Newhaven-Dieppe

Sightings Archives: February 2013

MARINElife Survey Report: Newhaven-Dieppe ‘Cote d'Albatre’ 16th February

Posted 18 February 2013

Adrian Shephard and Sally Stewart-Moore; Research Surveyors for MARINElife
Weather: S 0-2

Cetaceans and mammals:
Harbour Porpoise Phocoena phocoena 3

Seabirds:
Fulmar Fulmarus glacialis 16
Gannet Morus bassanus 231
Cormorant Phalacrocorax carbo 1
Black-headed Gull Chroicocephalus ridibundus 26
Common Gull Larus canus 3
Herring Gull Larus argentatus 315
Lesser Black-backed Gull Larus fuscus 1
Great Black-backed Gull Larus marinus 79
Kittiwake Rissa tridactyla 66
Guillemot Uria aalge 388
Razorbill Alca torda 55
Unidentified Auk Sp. 10
Unidentified mixed Gull Sp. 50
Great Skua Stercorarius skua 3
Common Scoter Melanitta nigra 1
Red-throated Diver Gavia stellata 2
Unidentified Diver Sp. 9
Brent Goose Branta bernicla 70

Gannet 10Tidal conditions meant a mid-day departure for this survey giving plenty of time for arrival in Newhaven. Wind conditions were predicted to be light and we were not disappointed. After check-in, we discussed the survey over a coffee, as this was Sally's first trip and then headed aboard and up to the bridge.

It was the Cote D Albatre for this survey rather than the Seven Sisters and we were welcomed warmly by the bridge crew. Almost immediately, we were recording seabirds, with the flat seas making for excellent spotting conditions for Auks with many Guillemot and Razorbill being observed.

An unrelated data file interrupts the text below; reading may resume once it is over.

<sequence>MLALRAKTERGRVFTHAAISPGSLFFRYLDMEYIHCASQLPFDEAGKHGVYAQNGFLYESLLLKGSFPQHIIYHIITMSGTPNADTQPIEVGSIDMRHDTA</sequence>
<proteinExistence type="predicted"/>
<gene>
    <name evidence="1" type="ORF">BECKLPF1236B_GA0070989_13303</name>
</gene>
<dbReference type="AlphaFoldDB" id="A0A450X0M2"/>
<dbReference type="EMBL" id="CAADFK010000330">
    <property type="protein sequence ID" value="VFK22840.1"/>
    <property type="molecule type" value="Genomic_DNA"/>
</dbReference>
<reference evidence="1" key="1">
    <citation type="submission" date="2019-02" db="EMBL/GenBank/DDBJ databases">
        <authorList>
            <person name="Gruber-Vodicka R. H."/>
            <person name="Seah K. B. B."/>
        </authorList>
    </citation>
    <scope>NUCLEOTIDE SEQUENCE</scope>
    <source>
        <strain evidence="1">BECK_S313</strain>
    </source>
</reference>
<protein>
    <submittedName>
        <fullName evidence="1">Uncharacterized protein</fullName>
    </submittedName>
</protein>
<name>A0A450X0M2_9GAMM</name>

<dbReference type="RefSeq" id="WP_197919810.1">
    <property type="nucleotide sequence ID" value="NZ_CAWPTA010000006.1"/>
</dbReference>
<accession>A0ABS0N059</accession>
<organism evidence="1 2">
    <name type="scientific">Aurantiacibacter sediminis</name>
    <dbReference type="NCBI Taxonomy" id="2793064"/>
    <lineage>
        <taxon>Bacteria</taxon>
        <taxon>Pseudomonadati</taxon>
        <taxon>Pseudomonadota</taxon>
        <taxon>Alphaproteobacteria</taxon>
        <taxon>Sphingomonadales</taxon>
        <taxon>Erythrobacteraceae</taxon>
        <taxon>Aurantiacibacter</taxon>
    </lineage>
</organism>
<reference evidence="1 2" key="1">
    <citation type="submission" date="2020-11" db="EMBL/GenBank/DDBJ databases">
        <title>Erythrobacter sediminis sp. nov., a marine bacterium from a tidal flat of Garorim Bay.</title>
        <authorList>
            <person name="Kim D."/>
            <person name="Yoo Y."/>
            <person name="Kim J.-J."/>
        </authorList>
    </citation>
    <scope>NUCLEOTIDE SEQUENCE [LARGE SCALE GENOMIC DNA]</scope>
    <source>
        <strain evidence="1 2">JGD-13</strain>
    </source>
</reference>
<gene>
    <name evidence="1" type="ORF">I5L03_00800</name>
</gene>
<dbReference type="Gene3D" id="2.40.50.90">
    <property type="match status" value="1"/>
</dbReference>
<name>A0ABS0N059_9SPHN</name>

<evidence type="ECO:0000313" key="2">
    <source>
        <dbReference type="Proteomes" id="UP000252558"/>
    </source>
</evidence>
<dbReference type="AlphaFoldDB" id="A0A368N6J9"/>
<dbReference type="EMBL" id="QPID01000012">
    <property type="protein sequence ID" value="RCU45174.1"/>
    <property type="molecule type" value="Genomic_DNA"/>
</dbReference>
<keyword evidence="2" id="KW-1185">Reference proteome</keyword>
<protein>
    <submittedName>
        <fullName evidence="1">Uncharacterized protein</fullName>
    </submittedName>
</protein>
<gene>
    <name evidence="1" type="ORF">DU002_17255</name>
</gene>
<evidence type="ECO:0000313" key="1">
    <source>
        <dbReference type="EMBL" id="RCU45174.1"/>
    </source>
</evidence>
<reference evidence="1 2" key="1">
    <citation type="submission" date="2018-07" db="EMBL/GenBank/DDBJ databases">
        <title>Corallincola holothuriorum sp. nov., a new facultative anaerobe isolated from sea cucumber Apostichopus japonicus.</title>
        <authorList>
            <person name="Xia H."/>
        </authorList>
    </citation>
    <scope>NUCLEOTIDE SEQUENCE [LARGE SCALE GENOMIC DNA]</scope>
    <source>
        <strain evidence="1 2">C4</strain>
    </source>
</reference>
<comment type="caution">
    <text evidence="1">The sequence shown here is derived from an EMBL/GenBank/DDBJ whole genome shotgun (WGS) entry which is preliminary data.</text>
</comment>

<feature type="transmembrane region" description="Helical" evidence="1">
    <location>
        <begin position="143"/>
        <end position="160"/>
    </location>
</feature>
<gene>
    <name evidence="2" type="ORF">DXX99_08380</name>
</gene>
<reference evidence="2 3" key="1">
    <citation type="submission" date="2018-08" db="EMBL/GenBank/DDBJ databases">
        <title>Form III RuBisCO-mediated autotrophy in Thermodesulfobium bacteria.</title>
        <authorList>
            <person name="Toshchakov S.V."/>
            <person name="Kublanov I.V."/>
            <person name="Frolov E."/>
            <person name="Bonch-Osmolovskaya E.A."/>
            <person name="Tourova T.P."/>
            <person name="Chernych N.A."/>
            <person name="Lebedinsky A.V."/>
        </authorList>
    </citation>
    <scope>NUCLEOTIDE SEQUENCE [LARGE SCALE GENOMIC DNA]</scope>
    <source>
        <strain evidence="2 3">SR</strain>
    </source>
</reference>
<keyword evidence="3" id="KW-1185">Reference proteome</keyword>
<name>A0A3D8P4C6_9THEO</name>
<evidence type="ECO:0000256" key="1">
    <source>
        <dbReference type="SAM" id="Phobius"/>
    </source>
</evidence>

We were pleased to have a continuous stream of birds throughout the survey with over 1300 birds seen over the southbound trip. The predominant species being Guillemot and Gannet but also good numbers of Herring Gull around a small fishing boat near the French coast.

Harbour Porpoise 5After 40 minutes surveying, two Harbour Porpoise, an adult and juvenile made a fleeting appearance and a further sighting of this elusive species was made close to the French coast - the calm conditions are ideal for sighting these diminutive animals.

Other highlights included a group of 70 Brent Geese and a view of kleptoparasitism in action as a Great Skua chased down a gull to encourage it to disgorge its last meal.

 

Sunset Dieppe

We only had around 15 minutes of usable light on the return voyage, but the clear seas and skies made for a beautiful sunset from the birth in Dieppe. We thanked Captain Conquet, bridge team and staff before departing to write up our sightings and made our way home.

Adrian Shephard and Sally Stewart-Moore, Research Surveyors for MARINElife